What Are the Middlemen Doing? Our New Intermediaries Knowledge Center

As a funder, you may have engaged with intermediary organizations (or thought about it), which can often be middlemen between grantmakers and grantees. Yet what these partnerships entail is not always clear. The Grants Managers Network was curious to know what effect intermediaries have on grantmaking practices, and asked us to investigate. Do intermediaries reduce administrative burden? Do they complicate the application and reporting process to foundations? How so?

With these guiding questions, we ran searches for intermediary organization and other equivalent phrases through IssueLab, a number of philanthropy support organizations, and even Google. Intermediary certainly returned the most search hits, but backbone, re-granter, and go-betweens also led us to relevant information. Surprisingly, there was not a wealth of material devoted to the topic to be found. For our investigative question, it wasn’t enough for publications to just mention intermediaries – we were most interested in their impact on the grantmaking process.

The fruit of this work and our literature review is available to you through IssueLab’s Intermediaries Knowledge Center as part of Foundation Center’s online resource library. The current collection has 50 listings from 39 different publishers. While there isn’t a single body in our sector devoted to thinking with a research lens about intermediaries, it is a topic of interest across many foundations, organizations, and publications. With knowledge spread so far out though, there is little consensus within the field about how to define intermediaries, what functions they play, or even if intermediary is the best term to use. These questions were unexpectedly a reoccurring theme throughout the collection. Many of the authors prefaced their writing with their own criteria for intermediaries. As a result, the intermediaries mentioned in the collection range from capacity builder and re-granter to service provider and relationship builder.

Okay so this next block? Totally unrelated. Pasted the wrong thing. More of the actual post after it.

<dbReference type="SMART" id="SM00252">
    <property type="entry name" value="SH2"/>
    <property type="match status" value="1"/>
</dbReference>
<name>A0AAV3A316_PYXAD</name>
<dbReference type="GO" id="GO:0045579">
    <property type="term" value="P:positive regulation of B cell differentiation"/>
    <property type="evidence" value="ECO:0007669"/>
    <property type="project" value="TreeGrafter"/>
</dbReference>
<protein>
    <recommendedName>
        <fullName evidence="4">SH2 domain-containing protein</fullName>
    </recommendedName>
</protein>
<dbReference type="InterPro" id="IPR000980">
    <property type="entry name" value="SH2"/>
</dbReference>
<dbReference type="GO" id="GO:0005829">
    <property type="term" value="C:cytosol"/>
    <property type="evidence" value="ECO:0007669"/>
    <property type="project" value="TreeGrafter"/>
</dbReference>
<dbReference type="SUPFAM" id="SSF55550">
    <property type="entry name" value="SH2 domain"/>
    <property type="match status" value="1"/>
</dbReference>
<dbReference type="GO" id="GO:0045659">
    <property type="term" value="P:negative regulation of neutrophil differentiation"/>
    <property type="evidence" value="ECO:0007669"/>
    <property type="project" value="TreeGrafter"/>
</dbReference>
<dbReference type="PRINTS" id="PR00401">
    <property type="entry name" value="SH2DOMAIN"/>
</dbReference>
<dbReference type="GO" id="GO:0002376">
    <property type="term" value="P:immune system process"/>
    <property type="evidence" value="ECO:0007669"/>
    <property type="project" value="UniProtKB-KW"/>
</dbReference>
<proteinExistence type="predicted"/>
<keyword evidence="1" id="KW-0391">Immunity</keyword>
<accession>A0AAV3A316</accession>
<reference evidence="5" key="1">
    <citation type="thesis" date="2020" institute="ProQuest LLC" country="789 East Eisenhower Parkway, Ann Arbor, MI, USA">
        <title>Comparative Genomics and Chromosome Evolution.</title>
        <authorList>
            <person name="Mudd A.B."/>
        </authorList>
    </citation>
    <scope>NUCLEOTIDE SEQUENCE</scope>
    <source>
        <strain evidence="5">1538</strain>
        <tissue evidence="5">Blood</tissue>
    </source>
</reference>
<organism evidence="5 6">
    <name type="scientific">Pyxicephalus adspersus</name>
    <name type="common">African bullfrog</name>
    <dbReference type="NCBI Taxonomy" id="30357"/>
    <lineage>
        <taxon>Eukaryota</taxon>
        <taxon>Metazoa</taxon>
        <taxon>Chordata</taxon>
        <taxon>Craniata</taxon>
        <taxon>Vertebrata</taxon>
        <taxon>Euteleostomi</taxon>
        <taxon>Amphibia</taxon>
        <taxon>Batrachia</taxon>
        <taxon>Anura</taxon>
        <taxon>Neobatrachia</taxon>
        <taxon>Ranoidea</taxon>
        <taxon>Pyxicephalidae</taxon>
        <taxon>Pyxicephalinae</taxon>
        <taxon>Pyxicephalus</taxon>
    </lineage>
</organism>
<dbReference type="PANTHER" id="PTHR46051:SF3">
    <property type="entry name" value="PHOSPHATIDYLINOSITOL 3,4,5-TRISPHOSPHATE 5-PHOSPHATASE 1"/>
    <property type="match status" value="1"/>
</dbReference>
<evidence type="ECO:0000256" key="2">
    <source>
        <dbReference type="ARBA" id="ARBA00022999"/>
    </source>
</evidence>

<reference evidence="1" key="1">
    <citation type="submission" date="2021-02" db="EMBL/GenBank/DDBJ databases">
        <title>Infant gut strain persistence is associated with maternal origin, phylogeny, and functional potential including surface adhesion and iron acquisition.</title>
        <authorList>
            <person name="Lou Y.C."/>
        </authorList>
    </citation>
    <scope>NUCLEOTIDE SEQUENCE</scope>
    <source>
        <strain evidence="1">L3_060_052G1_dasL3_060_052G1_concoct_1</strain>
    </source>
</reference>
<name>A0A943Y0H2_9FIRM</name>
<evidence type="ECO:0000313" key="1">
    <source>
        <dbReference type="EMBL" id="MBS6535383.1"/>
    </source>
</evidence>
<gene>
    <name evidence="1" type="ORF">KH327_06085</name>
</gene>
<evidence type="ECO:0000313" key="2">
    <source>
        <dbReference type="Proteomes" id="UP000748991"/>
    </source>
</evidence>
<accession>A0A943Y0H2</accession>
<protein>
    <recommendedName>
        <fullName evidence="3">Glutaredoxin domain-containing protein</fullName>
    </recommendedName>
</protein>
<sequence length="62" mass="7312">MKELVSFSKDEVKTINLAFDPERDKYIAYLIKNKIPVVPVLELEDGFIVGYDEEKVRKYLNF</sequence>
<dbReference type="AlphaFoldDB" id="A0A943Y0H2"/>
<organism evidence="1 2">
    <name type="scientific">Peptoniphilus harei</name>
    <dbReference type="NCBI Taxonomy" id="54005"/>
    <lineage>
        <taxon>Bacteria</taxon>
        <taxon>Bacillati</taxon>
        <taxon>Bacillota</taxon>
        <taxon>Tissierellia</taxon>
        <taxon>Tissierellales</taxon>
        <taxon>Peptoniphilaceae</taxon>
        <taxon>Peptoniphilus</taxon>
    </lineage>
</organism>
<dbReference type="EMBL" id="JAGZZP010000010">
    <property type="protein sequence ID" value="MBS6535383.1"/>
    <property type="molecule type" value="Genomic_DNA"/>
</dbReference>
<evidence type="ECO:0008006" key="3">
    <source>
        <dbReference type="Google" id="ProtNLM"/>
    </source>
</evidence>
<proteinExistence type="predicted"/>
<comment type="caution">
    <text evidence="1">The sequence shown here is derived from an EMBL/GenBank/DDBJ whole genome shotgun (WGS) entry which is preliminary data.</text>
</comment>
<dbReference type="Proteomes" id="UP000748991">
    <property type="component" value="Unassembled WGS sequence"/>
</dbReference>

That is just a fraction of the knowledge contained in the library. More than one-third of the listings are on funder-intermediary relationships and offer pearls of wisdom from funders who have direct experience working with intermediaries. They see great promise in extending their reach with these middlemen, especially with international grantmaking, but also caution against using them to save money or for the sake of simplicity.  Regardless of when and why to use intermediaries, it is nearly unanimous that as best practice, a successful intermediary collaboration is reliant on setting clear roles and goals.

If the nebulous nature of intermediaries has you scratching at your head, don’t fret! The collection is searchable by three major categories:

  • Working with Intermediaries
  • What Intermediaries Do
  • Where They Work: Case Studies.

You can also a filter by document type to locate toolkits, guides, surveys, reports, and more.

Don’t know where to start exploring? See if you can find one of my personal favorite reads – the Hewlett Foundation’s case study on using intermediaries to support the arts in San Francisco.